A document store differs substantially from a traditional relational database organization where a schema needs to be provided in order to push data into the database, a document store permit to insert information in a non-uniform manner, thus without the requirement of defining and maintaining a specific set of schema’s –and their links– needed to properly store the object being recorded.

This database model became very popular with NoSQL and other similar products, the MySQL document store X Plugin has the purpose of allowing the MySQL users to retain their current  MySQL configurations and being able to benefit from the new schema-less data organization.

Different language connectors are provided to access MySQL as Document Store, and in this post I’m going to focus on the powerful and widely used PHP language and it’s xdevapi extension which is the key use this MySQL functionality.

What does that mean in short? It means that now you can store non homogeneous data in your database without the need to define and specify meticulously the content of the tables, just open a xdevapi session and push your data into the database!

Installing the PHP extension

The easier way to install the extension is by using pecl tool or is possible to download the tarball file directly from this link. There are some dependencies to fulfill in order to use the extension, the most relevant is certainly boost and the protobufs libraries.

PHP Extension for MySQL 8.0 and Document Store.

First of all we need to create a connection to the database, in order to do so you need to access the mysql_xdevapi namespace and call the getSession function. getSession accepts as parameter the URI string with the credentials and address of the target server, in my example the URI is going to be: “mysqlx://root:XXX@localhost:33060/?ssl-mode=disabled“, probably during your configuration of MySQL you’ve chosen a different password so please use yours instead of XXX!

The URI strings starts with the required “mysqlx” followed by your credentials and the address of the server, the port 33060 is the default one where MySQL is listening for X DevAPI connections. Also, by default the connection with the server is going to be over SSL, is possible to change this default behavior by providing the proper ssl-mode, like in the example below:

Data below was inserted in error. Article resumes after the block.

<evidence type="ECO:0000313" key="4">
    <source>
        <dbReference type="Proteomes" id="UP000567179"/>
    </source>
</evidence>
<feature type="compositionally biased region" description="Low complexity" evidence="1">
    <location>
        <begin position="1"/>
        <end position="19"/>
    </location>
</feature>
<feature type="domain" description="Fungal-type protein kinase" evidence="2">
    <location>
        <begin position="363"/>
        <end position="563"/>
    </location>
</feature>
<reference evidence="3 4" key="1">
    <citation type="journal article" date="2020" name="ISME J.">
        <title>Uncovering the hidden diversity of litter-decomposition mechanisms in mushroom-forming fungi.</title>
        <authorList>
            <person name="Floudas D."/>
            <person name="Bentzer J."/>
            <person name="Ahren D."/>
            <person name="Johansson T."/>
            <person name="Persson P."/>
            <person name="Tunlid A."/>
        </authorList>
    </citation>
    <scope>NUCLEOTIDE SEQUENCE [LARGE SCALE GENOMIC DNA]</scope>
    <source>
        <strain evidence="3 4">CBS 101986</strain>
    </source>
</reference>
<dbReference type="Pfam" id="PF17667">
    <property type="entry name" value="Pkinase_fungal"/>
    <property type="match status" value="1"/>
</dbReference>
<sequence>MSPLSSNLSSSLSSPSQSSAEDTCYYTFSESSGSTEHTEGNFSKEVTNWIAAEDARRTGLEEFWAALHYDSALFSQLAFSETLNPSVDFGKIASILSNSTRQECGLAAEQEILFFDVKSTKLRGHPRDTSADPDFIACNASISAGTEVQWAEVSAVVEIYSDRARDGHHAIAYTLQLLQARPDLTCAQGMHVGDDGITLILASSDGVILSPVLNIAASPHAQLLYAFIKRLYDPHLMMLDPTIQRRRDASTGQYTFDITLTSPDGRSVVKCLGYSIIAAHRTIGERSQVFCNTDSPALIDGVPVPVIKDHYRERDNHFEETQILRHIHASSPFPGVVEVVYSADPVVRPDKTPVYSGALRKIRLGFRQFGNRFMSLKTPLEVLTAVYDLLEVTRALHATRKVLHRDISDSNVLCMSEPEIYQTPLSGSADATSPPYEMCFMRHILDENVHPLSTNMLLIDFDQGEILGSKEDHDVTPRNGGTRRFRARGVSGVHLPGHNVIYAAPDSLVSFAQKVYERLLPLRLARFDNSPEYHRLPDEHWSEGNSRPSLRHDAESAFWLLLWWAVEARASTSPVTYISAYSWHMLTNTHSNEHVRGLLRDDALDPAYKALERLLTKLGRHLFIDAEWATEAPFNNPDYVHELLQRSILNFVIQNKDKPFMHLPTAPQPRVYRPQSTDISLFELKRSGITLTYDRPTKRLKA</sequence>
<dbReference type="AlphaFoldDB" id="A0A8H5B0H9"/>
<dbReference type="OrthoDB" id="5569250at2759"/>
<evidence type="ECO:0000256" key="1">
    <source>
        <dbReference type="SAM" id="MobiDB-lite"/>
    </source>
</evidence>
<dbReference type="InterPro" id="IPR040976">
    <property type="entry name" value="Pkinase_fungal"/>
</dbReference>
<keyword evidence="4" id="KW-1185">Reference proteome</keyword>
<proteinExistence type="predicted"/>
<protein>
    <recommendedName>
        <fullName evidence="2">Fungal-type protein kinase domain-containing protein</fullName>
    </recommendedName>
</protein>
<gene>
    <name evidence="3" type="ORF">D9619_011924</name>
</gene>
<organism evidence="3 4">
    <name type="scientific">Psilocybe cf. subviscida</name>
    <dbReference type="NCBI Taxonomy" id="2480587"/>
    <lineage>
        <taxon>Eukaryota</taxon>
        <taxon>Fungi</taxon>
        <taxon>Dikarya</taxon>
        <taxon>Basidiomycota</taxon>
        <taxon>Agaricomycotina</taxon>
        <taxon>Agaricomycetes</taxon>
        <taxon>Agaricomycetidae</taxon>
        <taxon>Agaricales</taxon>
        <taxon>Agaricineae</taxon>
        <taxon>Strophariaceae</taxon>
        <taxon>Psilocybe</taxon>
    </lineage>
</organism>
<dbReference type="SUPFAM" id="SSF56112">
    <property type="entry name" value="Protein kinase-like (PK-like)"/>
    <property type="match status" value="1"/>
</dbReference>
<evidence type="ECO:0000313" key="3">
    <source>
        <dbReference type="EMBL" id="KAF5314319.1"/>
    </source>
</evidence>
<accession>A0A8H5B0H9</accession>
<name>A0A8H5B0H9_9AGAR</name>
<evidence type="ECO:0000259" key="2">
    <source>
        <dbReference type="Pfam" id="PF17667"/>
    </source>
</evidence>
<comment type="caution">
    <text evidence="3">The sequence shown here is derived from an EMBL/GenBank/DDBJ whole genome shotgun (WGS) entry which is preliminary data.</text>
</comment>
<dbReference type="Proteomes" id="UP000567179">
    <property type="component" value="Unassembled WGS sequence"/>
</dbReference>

$nodeSession is the object which handle the session for the current connection. Let’s see how to create a schema, a collection for documents and how to add a simple document:

In this code example the first two lines are for the purpose of creating a schema and a collection within the schema, in all the following samples I’ll use the variable $coll as a reference to the Collection obtained by createCollection

With the add you can trigger the insertion of a new document into the collection, each add has to be followed by the execute command, in the example code I’m submitting two documents with one add operation, you can add as many documents as you want with a single operation, each document have to be separated by a comma.

The same execute command is required by most of the DevAPI functions, before the execution of the request additional operations could be performed like adding more documents, manipulating the fields &c. The documents I’m inserting in the code sample are easy to understand JSON, if you are not familiar with JSON please have a look here.

We can verify the content of the database as well:

So, from this last shell output is clear what a collection is and how a document looks like! A collection is just a table with two columns, one representing the document itself which is a JSON and the other is the unique identifier of the document –which is a varchar-! Those ID’s are generate automatically for each inserted document, you can provide your own ID’s if you want.

The $result object returned by the add operation can be used to verify what changes has been applied to the collection or to obtain a list of the ID’s generated by the server while adding the documents.

Manipulating the documents

Let’s see how easily those Collections can be manipulated, for example removing documents can be done by using the straightforward removeOne API, which is a function that expect one single argument, the ID of the document to remove: